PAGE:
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Revisiting Classics: A review of William Friedkin's 'Killer Joe'

One of Matthew McConaughey's most brilliant performances was overlooked back in 2011.
Credit: LD Entertainment

ST. LOUIS — "Your Eyes Hurt."-Dottie (Juno Temple) to Joe (Matthew McConaughey) as the two find themselves brought together in a plot.

McConaughey gives the performance of the year. People remember "Dallas Buyers Club" and not this essential heel role. Memorable performances arrive when you know no other actor could have played that role as good as the actor.

He owns a movie with a great cast doing solid work, but he is the reason to watch the movie. An Oscar worthy performance. Part comical, part sinister, and all together precise and calm, McConaughey sets the screen on fire in one particular interrogation scene that ranks as the best moment on screen all year. Questioning two people who owe him an explanation, McConaughey and Gina Gershon have a severely hilarious and horrific confrontation about the greatest thing on earth that happens to be quite painful: the truth.

Being a fan, this is the kind of performance you want him to tackle and he does with complete authority. You want your preferred actors to go after risky juicy roles. It's a challenging role because McConaughey plays the role completely cool where other actors may have overplayed it or simply tried to chew scenery. Joe Cooper isn't an evil; just one with a particular skill set and decency to accompany his actions.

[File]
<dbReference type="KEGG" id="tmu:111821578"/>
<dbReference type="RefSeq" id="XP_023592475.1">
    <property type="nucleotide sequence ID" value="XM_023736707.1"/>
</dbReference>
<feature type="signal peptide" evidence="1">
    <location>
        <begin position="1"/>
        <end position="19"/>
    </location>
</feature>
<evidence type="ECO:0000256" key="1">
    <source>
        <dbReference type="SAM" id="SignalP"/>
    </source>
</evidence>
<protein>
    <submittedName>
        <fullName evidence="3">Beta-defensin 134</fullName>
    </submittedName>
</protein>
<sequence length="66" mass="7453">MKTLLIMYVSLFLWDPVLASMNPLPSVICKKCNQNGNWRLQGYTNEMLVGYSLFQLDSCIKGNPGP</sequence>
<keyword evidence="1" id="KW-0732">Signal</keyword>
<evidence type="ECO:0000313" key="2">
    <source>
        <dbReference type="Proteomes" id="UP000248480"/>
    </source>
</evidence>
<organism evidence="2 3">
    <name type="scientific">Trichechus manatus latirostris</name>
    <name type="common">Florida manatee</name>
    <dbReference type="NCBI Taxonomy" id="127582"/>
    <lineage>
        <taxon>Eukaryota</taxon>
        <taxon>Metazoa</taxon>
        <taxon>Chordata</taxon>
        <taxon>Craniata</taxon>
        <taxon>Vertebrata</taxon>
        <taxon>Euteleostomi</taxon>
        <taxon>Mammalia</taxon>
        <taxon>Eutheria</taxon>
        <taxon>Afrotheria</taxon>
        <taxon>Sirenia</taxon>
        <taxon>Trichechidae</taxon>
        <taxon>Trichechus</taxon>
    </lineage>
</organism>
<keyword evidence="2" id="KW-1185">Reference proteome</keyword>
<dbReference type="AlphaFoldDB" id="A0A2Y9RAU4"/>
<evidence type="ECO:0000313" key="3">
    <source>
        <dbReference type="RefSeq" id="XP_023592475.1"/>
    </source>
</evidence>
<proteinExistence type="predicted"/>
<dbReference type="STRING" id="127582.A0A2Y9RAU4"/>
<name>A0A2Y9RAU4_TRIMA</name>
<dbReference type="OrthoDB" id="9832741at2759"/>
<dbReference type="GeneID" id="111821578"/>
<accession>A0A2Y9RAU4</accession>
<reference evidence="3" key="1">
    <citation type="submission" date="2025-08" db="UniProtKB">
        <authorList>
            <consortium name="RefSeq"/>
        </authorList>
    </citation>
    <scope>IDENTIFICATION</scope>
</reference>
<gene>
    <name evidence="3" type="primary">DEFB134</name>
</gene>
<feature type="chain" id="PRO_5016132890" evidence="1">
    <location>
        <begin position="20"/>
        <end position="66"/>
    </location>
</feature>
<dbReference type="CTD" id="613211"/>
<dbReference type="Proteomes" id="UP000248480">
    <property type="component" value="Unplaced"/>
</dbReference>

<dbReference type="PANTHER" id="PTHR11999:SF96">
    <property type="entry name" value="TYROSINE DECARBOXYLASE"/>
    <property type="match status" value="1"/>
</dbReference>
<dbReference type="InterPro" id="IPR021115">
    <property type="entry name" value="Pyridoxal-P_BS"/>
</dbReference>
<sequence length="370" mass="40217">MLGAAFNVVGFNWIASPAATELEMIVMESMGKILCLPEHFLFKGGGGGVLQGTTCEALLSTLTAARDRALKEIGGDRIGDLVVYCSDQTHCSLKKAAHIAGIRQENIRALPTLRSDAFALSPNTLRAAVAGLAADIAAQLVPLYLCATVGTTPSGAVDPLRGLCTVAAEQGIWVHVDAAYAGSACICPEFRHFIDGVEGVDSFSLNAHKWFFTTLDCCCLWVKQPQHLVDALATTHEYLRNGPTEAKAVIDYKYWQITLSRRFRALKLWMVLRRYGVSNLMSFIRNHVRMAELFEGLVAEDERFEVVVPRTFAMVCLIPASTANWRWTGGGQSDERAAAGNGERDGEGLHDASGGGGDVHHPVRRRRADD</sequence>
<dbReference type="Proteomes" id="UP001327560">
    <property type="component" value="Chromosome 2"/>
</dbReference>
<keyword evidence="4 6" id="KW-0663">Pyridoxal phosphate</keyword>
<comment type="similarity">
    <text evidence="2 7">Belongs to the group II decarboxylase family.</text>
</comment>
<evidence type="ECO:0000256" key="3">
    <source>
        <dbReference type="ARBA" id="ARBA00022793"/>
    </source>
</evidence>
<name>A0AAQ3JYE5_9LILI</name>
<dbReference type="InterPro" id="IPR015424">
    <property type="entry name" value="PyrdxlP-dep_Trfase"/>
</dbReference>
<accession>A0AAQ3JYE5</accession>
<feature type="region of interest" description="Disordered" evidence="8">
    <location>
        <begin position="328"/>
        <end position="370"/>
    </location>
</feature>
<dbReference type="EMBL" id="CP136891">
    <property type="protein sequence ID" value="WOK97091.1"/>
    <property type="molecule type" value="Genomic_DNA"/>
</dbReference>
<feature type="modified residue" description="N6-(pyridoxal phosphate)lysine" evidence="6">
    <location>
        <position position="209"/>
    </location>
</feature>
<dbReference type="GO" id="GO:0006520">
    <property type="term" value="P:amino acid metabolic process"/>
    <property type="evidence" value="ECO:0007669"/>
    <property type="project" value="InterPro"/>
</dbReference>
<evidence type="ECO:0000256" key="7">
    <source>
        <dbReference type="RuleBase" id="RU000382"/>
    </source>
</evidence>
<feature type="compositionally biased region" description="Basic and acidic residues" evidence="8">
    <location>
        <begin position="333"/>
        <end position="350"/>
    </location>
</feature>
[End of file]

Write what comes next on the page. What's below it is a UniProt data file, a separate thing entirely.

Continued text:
Thomas Haden Church offers the dry wit of a dim man caught in a bad situation, Emile Hirsch gives a lived-in performance, and Juno Temple shows us that talent starts with the eyes. While the supporting cast is quality, this is McConaughey's movie. He steals every scene he is in. He's understated until he has to explode. In this movie, Killer Joe Cooper is the fuse.

The NC-17 is earned here, with graphic content of all kinds. William Friedkin creates a pulpy Texas twilight zone feel out of Tracy Letts' dark verbal playground, and hands the movie off to the actors. The screenplay, especially the dialogue, deserves award consideration. The back and forth dirty rotten scoundrel's conversations carry a fair ounce of poetic flow to them, and the writer deserves a nod for going all in here.

Bottom Line: All in all, a madly bizarre, yet original movie that promises an unpredictable urge to thrill. If you want something different and a dark yet funny ride, go see "Killer Joe." The movie moves quickly, contains memorable moments, the performance of the year, and an ending that leaves the audience with the task of tying the bow for themselves.

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